Testosterone Makes Men Less Likely to Question Their Impulses
Hotheaded, impulsive men who shoot first and ask questions later are a staple of Westerns and 1970s cop films, but new research shows there might be truth to the trope.
A study conducted by researchers from Caltech, the Wharton School, Western University, and ZRT Laboratory tested the hypothesis that higher levels of testosterone increase the tendency in men to rely on their intuitive judgments and reduce cognitive reflection—a decision-making process by which a person stops to consider whether their gut reaction to something makes sense. The researchers found that men given doses of testosterone performed more poorly on a test designed to measure cognitive reflection than a group given a placebo.
The research will appear in an upcoming issue of the journal Psychological Science.
"What we found was the testosterone group was quicker to make snap judgments on brain teasers where your initial guess is usually wrong," says Caltech's Colin Camerer, the Robert Kirby Professor of Behavioral Economics and T&C Chen Center for Social and Decision Neuroscience Leadership Chair. "The testosterone is either inhibiting the process of mentally checking your work or increasing the intuitive feeling that 'I'm definitely right.'"
The study, which is one of the largest of its type ever conducted, included 243 males who were randomly selected to receive a dose of testosterone gel or placebo gel before taking a cognitive reflection test. A math task was also given to control for participant engagement, motivation level, and basic math skills.
The questions included on the cognitive reflection test are exemplified by the following:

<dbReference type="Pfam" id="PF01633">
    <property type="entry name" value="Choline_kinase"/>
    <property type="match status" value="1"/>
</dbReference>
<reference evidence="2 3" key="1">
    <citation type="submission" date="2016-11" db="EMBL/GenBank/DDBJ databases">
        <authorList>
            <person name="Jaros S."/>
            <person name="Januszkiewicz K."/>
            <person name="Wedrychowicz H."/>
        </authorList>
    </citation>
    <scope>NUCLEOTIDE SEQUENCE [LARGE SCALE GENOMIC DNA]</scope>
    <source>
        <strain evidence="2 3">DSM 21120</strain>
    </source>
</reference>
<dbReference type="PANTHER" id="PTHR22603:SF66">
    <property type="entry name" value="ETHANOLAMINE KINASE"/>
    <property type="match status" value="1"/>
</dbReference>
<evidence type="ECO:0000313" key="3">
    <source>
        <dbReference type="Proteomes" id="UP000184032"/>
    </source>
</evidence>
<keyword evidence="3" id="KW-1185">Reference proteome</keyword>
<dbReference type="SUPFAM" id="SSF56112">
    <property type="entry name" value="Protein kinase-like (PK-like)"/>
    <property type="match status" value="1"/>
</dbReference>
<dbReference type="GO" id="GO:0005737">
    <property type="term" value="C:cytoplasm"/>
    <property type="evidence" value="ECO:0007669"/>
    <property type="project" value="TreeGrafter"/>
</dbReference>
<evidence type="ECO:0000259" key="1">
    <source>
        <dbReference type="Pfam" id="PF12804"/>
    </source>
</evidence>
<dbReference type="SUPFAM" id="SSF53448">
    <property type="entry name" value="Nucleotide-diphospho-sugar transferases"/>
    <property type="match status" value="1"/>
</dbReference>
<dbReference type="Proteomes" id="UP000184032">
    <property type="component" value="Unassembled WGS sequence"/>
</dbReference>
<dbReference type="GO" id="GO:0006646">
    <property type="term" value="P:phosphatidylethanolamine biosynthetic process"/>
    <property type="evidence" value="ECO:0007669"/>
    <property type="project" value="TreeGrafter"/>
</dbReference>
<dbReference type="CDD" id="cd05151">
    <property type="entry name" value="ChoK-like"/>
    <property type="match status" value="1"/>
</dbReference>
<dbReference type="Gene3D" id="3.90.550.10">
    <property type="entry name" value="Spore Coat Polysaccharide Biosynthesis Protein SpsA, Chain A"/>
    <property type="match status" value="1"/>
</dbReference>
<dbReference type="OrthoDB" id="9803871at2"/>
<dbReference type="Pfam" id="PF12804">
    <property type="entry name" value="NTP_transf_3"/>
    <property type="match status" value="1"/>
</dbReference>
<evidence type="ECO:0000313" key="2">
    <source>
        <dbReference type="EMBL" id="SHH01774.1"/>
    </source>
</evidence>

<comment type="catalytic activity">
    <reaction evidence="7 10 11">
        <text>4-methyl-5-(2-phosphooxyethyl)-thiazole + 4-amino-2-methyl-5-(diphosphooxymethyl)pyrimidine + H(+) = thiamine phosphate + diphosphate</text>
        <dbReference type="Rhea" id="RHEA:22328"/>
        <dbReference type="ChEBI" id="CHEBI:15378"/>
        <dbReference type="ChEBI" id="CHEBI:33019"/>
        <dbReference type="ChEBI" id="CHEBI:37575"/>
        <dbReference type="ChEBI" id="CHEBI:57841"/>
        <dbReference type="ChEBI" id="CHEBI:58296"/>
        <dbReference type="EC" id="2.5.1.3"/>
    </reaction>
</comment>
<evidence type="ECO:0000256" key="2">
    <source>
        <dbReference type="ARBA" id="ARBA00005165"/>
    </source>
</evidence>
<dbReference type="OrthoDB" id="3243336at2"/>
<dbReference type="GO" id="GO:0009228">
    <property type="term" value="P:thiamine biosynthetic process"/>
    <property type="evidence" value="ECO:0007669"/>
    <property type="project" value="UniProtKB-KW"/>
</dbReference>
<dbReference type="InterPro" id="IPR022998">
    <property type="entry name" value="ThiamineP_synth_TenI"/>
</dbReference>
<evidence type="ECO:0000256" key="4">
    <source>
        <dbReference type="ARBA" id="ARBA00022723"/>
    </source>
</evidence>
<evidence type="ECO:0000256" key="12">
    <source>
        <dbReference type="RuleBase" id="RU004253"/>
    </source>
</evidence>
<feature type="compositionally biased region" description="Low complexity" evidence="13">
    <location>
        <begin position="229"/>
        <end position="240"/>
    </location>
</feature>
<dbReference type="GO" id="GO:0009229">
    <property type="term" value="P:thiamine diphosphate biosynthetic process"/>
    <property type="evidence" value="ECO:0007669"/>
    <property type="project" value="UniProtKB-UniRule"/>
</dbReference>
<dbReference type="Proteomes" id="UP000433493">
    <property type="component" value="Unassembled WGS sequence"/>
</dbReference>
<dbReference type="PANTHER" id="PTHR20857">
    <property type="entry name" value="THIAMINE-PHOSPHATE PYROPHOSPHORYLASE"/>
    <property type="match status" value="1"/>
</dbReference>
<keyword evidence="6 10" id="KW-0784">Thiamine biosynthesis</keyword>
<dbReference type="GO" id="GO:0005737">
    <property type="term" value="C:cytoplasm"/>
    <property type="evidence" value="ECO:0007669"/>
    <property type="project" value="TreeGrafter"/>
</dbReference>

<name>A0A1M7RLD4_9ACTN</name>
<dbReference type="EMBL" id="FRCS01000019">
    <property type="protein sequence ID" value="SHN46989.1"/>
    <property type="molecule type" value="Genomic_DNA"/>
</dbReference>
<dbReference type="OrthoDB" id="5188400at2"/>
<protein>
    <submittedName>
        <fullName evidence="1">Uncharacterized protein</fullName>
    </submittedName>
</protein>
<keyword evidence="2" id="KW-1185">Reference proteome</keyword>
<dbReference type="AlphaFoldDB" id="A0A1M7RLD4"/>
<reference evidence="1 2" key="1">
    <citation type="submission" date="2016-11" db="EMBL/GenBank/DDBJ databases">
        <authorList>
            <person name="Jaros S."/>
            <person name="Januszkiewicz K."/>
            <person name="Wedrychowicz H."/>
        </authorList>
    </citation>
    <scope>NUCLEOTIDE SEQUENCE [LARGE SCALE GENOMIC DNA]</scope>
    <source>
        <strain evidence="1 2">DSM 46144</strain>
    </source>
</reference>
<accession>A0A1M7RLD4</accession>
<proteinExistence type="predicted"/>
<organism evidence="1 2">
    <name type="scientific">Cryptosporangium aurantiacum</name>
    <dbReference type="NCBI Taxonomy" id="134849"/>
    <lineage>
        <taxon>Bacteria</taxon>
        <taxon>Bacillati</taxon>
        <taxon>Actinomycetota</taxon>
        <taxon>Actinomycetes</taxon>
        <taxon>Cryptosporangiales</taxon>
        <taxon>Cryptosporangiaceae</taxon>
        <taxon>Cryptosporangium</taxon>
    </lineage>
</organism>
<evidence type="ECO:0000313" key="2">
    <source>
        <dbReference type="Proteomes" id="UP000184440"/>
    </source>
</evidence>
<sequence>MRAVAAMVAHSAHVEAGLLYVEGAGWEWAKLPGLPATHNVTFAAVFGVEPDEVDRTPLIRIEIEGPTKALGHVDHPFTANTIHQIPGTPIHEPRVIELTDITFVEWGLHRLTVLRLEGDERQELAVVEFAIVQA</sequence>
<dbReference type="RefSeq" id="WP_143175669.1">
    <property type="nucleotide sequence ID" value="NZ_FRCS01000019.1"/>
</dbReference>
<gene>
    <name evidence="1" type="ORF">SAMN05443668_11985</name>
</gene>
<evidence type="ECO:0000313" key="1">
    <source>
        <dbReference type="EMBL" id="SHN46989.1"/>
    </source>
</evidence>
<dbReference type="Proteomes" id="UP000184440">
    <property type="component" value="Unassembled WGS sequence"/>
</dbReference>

A bat and a ball cost $1.10 in total. The bat costs $1 more than the ball.
How much does the ball cost?
For many people, the first answer that comes to mind is that the ball costs 10 cents, but that's incorrect because then the bat costs only 90 cents more than the ball. The correct answer is that the ball costs 5 cents and the bat costs $1.05. An individual prone to relying on their gut instincts would be more likely to accept their first answer of 10 cents. However, another person might realize their initial error through cognitive reflection and come up with the correct answer.
Participants were not limited on time while taking the test and were offered $1 for each correct answer and an additional $2 if they answered all the questions correctly.
The results show that the group that received testosterone scored significantly lower than the group that received the placebo, on average answering 20 percent fewer questions correctly. The testosterone group also "gave incorrect answers more quickly, and correct answers more slowly than the placebo group," the authors write. The same effect was not seen in the results of the basic math tests administered to both groups. The results "demonstrate a clear and robust causal effect of [testosterone] on human cognition and decision-making," they conclude.
The researchers believe that the phenomenon they've observed can be linked to testosterone's effect of increasing confidence in humans. Testosterone is thought to generally enhance the male drive for social status, and recent studies have shown that confidence enhances status.
"We think it works through confidence enhancement. If you're more confident, you'll feel like you're right and will not have enough self-doubt to correct mistakes," Camerer says.
Camerer says the results of the study raise questions about potential negative effects of the growing testosterone-replacement therapy industry, which is primarily aimed at reversing the decline in sex drive many middle-aged men experience.
"If men want more testosterone to increase sex drive, are there other effects? Do these men become too mentally bold and thinking they know things they don't?"
The paper is titled "Single dose testosterone administration impairs cognitive reflection in men." Co-authors are Camerer's former graduate student Gideon Nave (PhD '16), now at the Wharton School of the University of Pennsylvania; Amos Nadler of Western University in Canada; and David Zava of ZRT Laboratory. Funding for the study came from the
MacArthur Foundation, Ivey Business School, International Foundation for Research in Experimental Economics, Russell Sage Foundation, USC, INSEAD, and the Stockholm School of Economics.